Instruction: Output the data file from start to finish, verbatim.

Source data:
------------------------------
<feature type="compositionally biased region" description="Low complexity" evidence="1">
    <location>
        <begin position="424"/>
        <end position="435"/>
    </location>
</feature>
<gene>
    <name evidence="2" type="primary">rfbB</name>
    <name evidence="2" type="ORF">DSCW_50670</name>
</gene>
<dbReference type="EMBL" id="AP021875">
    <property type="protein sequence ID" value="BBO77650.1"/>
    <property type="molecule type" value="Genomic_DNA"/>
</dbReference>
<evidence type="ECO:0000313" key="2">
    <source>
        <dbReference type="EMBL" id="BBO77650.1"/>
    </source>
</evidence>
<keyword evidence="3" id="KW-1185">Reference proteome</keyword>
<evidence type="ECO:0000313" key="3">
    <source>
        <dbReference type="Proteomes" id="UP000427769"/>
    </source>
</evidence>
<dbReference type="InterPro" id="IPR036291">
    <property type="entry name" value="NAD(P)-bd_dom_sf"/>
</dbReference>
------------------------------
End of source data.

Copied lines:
<feature type="compositionally biased region" description="Low complexity" evidence="1">
    <location>
        <begin position="424"/>
        <end position="435"/>
    </location>
</feature>
<gene>
    <name evidence="2" type="primary">rfbB</name>
    <name evidence="2" type="ORF">DSCW_50670</name>
</gene>
<dbReference type="EMBL" id="AP021875">
    <property type="protein sequence ID" value="BBO77650.1"/>
    <property type="molecule type" value="Genomic_DNA"/>
</dbReference>
<evidence type="ECO:0000313" key="2">
    <source>
        <dbReference type="EMBL" id="BBO77650.1"/>
    </source>
</evidence>
<keyword evidence="3" id="KW-1185">Reference proteome</keyword>
<evidence type="ECO:0000313" key="3">
    <source>
        <dbReference type="Proteomes" id="UP000427769"/>
    </source>
</evidence>
<dbReference type="InterPro" id="IPR036291">
    <property type="entry name" value="NAD(P)-bd_dom_sf"/>
</dbReference>